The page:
PHILADELPHIA (WPVI) -- Getting people to continue their mental health treatment is a challenge. About 70 percent stop treatment before their third session - and often because they don't feel it's working.
But a Philadelphia start-up says its technology can change that.
Christopher Molaro's mental health misson is personal. He served 5 and a half years in the Army, including a tour of duty as a platoon leader in Iraq.
Molaro saw what the round-the-clock cycle of stress, uncertainty, and the threat of violence did to a soldier's mental state.
Back home, he saw how hard it was to keep veterans - and ordinary citizens - in mental health care.
For dieters, the scales measure progress, but there are no scales in mental heath.
"The standard of care today is self-reporting. It's on you - do you feel better today?" he said.
As a student at Penn's Wharton School, Molaro got the inspiration for Neuroflow.
It's a software system which integrates biometric feedback, reminders, and rewards, to keep patients engaged.
"Your body physiologically changes when you get stressed or when you're relaxed," said Molaro.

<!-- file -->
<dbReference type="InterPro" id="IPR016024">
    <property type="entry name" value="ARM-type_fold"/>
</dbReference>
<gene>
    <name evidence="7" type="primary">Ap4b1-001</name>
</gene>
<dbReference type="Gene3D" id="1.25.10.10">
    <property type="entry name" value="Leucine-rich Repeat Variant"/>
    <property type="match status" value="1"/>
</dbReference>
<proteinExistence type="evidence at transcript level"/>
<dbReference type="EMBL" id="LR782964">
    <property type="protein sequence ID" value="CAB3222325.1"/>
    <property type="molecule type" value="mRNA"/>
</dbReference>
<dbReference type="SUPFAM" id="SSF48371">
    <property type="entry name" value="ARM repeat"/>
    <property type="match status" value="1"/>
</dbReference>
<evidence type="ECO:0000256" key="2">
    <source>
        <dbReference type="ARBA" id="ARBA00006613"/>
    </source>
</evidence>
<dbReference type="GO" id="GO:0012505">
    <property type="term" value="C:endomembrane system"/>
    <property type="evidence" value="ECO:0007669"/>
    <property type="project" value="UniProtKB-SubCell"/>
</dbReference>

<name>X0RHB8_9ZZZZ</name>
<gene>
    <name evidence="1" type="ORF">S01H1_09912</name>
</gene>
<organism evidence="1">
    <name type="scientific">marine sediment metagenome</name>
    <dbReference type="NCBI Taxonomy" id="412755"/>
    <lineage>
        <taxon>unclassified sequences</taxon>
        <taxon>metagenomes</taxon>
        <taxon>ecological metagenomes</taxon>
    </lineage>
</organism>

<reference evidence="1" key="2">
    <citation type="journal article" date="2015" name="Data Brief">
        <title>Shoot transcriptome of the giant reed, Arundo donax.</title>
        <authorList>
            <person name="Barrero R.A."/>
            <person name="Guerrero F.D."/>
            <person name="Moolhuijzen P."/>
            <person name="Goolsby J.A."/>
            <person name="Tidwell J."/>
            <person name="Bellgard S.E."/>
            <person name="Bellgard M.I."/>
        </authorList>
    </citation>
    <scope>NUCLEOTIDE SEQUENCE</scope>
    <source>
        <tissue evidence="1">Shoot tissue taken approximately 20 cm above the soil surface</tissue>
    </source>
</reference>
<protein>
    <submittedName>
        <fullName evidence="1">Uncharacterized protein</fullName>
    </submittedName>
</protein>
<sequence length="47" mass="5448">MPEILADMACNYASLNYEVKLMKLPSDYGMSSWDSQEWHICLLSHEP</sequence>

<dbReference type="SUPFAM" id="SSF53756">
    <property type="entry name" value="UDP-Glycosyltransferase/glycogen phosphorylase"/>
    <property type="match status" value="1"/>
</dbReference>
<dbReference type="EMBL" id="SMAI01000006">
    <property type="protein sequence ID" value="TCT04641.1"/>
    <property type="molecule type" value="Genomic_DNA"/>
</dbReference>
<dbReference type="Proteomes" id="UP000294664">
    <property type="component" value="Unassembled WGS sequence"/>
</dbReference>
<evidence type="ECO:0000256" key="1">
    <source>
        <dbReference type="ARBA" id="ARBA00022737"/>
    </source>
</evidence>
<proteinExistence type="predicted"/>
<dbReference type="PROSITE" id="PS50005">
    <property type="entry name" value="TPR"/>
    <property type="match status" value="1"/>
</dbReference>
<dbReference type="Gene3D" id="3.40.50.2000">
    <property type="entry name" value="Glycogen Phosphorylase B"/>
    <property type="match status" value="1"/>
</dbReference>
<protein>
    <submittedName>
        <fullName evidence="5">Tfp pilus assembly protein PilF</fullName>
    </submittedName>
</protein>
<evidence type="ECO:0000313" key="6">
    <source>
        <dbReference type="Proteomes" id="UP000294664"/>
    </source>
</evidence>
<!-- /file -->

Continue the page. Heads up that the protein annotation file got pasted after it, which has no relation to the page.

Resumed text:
Those changes are measured with wearable sensors - an EEG headset to record brainwaves, and a chest strap for heart rate and heart rate variability -
"It's the heart rate variability that's really key - so how consistent is your heartbeat?" he said,.
Clinical psychologist Kristen Van Doren has used Neuroflow for nearly a year. She says it's easy for patients using biofeedback or meditation to see where they are.
"Sometimes, it's helpful to show progress over a long-term, sometimes it's helpful to show progress even over a session," she said.
Molaro says he will measure Neuroflow's success in preventing military suicides.
"I want to bring that 20 deaths a day down to zero," he said.
Neuroflow is being used in close to one hundred clinics, and has active interest from the VA and West Point - Molaro's alma mater.
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